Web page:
Routing part of the biochemical pathway of generating ethanol for the benefit of glycerol production. After we explored about lowering ethanol levels in wine and search the literature, it became clear almost immediately that the glycerol pathway held the key.Rational engineering strategies to redirect carbon flux from ethanol towards glycerol have provided great insight into potential biological mechanisms to lower alcohol content in wine. Numerous studies showed that by converting the metabolic pathway away from ethanol production and towards glycerol, you have wine that's less alcoholic, but is unmarred by unwanted characteristics, that occurs in alternative pathways. (4)
Upon completion of our preliminary market research we began working on the project. In parallel, we engaged in raising awareness for our project, among the public but also among potential investors and customers. A few notable activities can be mentioned:
We contacted wine professionals in prominent wineries across Israel, which taught us about the main issues concerning the world wine industry. Wine makers also gave us ‘tip’ about the significance of wine festivals for marketing wine initiatives.
We participated in a wine Festival organized by the company “Grape man”. The festival, which takes place yearly close to the holiday of Succoth, combines between the end of harvest festive and the beginning of a new circle of life for the wines which have just started their new way, forming a perfect event in perfect timing. We bought 200 Wine openers with the wonder wine iGEM 2017 printing as a giveaway for the people from the wine industry and guests.
We set up a ‘Wonder Wine’ stand in “Tel-Hai Tech”, an entrepreneurship convention that takes place in the upper Galilee in Israel. It was a fantastic learning experience, where professionals shared their knowledge about commerce in the Galil, governmental compliance, how to attract investors and other tips for young, aspiring entrepreneurs. During the convention, We were invited to join Hula Valley - Community of Entrepreneurs in the Galilee fund raising (https://www.hula-valley.com/). Also, we met two potential investors who have expressed interest in our project (Ongoing discussions).
Radio broadcast: We were invited to the Kan Bet 95.5FM national radio station for a live interview discussing our work. It was a great experience and a wonderful opportunity to promote our project.
In the community of “Timrat”, where one member of the group lives, a parliament of the settlers takes place every week, in which discussion topics are raised. At one of the meetings in the community, our representative came to present our project, in particular to raise a discussion about the synthetic biology in food and present the fundraising campaign for the project.
Project funding - Initially, there were no funds available for this project, so we had to raise the whole amount of 30K$ ourselves from the following sources:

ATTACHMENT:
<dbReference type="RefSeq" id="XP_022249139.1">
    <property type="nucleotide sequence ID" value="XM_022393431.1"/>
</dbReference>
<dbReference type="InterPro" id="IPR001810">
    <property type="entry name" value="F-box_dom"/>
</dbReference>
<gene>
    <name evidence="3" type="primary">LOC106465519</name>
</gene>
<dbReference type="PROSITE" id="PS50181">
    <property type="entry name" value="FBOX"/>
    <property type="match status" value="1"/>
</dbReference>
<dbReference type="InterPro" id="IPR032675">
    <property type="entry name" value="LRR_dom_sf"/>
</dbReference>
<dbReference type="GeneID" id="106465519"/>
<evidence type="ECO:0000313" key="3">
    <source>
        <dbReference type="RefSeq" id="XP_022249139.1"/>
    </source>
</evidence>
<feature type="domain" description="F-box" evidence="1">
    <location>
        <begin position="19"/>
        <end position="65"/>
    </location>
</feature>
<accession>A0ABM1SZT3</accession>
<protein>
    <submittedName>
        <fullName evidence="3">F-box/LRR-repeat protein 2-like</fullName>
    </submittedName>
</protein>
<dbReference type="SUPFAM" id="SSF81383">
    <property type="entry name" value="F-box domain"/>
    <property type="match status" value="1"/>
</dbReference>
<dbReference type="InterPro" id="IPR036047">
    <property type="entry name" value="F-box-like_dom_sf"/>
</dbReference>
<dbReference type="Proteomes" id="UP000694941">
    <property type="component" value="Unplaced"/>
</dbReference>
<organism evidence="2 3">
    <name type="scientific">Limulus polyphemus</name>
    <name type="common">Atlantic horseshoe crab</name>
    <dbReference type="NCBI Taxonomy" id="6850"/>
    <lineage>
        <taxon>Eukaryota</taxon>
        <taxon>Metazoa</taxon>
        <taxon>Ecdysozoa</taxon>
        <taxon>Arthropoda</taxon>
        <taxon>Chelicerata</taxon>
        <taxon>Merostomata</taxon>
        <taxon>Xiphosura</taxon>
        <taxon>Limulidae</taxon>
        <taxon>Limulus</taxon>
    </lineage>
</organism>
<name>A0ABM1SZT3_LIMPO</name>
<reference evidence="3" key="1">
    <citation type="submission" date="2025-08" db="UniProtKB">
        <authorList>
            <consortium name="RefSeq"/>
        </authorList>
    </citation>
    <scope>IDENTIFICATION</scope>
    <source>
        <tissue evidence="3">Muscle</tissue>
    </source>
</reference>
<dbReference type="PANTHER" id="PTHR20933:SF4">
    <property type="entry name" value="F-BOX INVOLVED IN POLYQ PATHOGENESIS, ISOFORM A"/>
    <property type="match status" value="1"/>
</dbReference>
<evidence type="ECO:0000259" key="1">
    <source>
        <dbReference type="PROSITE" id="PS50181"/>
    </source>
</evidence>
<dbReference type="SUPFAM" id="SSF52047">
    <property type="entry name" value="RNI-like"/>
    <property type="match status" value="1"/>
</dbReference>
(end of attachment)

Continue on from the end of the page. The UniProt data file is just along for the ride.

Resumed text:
The David Friedman Fund, who focuses on supporting young student entrepreneurs.
The chief scientist at the Israel ministry of Science.
Crowdfunding Campaign: web-based platform was established including making of a movie to fund: marketing, product development, material and lab costs and potential investor search (https://www.give2gether.com/projects/wonder-wine/?lang=en).
Fund raising event in Tel-Aviv: A selected group of potential investors and philanthropists was invited to a special event in a prestigious restaurant (http://www.clarotlv.com/indexEn.html). This event was enabled through the personal connections of one of our group members, who used to work as a chef for the renowned chef Ran Shmueli who is the owner of this restaurant and donated the event to support this group of young entrepreneurs.
We feel that the iGEM project has been a wonderful platform for us to engage in a promising and intriguing project, which has enabled us to develop and learn how to progress an innovative idea to help it emerge. Throughout our experience the idea has been received with great enthusiasm and interest.
- Delaherche, A., Claisse, O. and Lonvaud-Funel, A. (2004), Detection and quantification of Brettanomyces bruxellensis and ‘ropy’ Pediococcus damnosus strains in wine by real-time polymerase chain reaction. Journal of Applied Microbiology, 97: 910–915. doi:10.1111/j.1365-2672.2004.02334.x
- Higgins, L. M., & Llanos, E. (2015). A healthy indulgence? Wine consumers and the health benefits of wine. Wine Economics and Policy, 4(1), 3-1
- Barreiro-Hurlé, J., Colombo, S., & Cantos-Villar, E. (2008). Is there a market for functional wines? Consumer preferences and willingness to pay for resveratrol-enriched red wine. Food Quality and Preference, 19(4), 360-371.
- 4. Mota, C. J., Pinto, B. P., & de Lima, A. L. (2017). Biotechnological Routes of Glycerol Transformation in Valuable Chemicals. In Glycerol (pp. 21-37). Springer International Publishing.